Bridging Versus Bi-amping?

Discussion in 'Archived Threads 2001-2004' started by Chas_T, Feb 25, 2003.

  1. Chas_T

    Chas_T Supporting Actor

    Jun 1, 2002
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    Just took delivery of a Sherbourn 7/2100 (Bridgeable) and I am curious what your thoughts are on bridging versus passive bi-amping.

    The amp is connected to all Paradigm and for the fronts (Studio 100's) I am thinking of bi-amping only because I have some XLR Silver Cat/Cat Cables that are cut specifically for bi-amping into a "Y."

    If I go the route of bridging, then I'll need to send them back for more work into a single cable versus the "Y" configuration.

    Bridging versus bi-amping. Any thoughts?


    I did a search and there was limited information on this topic.
  2. chung_sotheby

    chung_sotheby Supporting Actor

    Apr 8, 2002
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    Bridging is where you put all the resources of two amp channels into one amp channel, thus "bridgin" the two amp channels. This makes the one amp channel deliver much higher current, but also limits the channel in the resistance (ohms) department. So basically, bridging an amp is just taking two amp channels and making them one more powerful amp channel.
    BiAmping is when you use one amp channel to drive the low and the high frequencies being sent to a speaker. There are many different types of biamping, but basically they go into two different categories, each or which have two subcategories:

    1. Signal Separation: Active and Passive
    This means are you using an Active or a Passive crossover type to seperate the high freqs from the low freqs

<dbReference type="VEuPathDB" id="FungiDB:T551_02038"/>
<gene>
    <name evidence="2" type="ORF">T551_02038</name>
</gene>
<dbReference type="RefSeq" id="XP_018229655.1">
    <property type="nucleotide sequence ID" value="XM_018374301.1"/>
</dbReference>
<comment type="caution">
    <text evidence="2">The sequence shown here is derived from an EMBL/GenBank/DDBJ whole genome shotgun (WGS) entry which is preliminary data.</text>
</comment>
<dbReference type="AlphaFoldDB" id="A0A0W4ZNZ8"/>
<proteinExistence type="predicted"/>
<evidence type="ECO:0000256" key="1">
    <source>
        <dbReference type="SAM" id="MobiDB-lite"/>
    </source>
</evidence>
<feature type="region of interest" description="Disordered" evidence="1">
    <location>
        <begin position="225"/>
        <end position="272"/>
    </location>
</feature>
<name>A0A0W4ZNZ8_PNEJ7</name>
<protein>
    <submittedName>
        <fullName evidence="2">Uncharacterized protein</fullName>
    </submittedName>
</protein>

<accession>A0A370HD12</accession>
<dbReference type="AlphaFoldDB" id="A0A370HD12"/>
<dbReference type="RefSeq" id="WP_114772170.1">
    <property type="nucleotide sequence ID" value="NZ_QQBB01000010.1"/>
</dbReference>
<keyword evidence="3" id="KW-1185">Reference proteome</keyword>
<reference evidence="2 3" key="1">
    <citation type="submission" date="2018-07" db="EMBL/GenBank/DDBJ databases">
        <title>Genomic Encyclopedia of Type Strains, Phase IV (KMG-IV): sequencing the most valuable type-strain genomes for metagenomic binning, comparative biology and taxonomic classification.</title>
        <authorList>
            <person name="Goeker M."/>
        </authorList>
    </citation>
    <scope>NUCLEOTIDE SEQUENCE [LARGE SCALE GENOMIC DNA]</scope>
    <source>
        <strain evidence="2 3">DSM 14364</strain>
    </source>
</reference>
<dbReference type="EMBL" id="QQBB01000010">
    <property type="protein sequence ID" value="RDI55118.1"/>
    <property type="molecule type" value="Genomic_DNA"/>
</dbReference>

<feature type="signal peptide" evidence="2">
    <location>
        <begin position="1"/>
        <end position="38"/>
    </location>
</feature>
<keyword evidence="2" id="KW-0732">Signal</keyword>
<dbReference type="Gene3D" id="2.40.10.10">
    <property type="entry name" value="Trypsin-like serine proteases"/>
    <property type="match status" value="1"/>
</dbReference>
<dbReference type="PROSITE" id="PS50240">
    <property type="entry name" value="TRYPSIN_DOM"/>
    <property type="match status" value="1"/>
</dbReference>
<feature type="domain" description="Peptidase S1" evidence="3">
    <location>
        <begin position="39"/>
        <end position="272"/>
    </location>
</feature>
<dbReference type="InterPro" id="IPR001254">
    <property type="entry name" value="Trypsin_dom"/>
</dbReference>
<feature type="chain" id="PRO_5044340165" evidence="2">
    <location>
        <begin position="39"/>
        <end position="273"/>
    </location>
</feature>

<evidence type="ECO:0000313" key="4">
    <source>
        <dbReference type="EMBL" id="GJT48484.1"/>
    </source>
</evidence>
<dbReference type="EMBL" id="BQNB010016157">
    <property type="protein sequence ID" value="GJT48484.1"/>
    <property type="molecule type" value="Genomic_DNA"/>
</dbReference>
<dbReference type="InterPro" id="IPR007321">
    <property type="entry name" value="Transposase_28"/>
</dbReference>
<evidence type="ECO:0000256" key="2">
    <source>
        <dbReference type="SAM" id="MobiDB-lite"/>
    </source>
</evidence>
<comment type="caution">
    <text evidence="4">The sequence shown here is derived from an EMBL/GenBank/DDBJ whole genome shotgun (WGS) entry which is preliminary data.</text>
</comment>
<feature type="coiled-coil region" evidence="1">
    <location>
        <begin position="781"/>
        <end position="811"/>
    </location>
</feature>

2. Amplification Seperation: Horizontal or Vertical
    This means are you using different amps to drive the highs and the lows (horizontal), or are you using different amps to drive each speaker (vertical)

    Biamping without a seperate crossover module splitting up the full-frequncy signal before it reaches the speakers' binding posts is called fools biamping, and is not really recommended. So unless you connect split or "Y" ends of your silver cats into some sort of crossover before the preamp signal goes into your amp, you are not truly biamping your mains, since you are still depending on the speakers' crossover to relegate frequency and power handling. I would also say that you shouldn't think about bridging unless your speakers have high impedance (over 6 ohms) and are very inefficient (less than 85db/w).
  3. Prathavan V

    Prathavan V Stunt Coordinator

    Sep 25, 2002
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    "Fools Biamping" [​IMG] kind of sounds like "BiWiring". Apart from the obvious fact that the speaker itself is handling the crossover (ie. the woofer can only handle frequencies to 400Hz to it lops off everything above that and the tweeter can only go down to say 5kHz so it lops off everything below that) why is this not really recommended? I seem to recall my old Denon receiver recommending this type of setup. Is it because there isn't an actual crossover so this full range signal can induce extra distortion in the individual speaker driver attempting to go beyond its designed range? If that's so, why don't the speakers use their built in crossovers for the speaker posts on the back of the speaker? That may not be as clean as a seperate crossover, but it would/should provide a reasonably workable solution, (and one could hope that the speaker manufacturer knows about their speaker and so their crossover is set accurately for the capabilities of their individual speaker drivers).

    EDIT - oops just noticed you've already said this....


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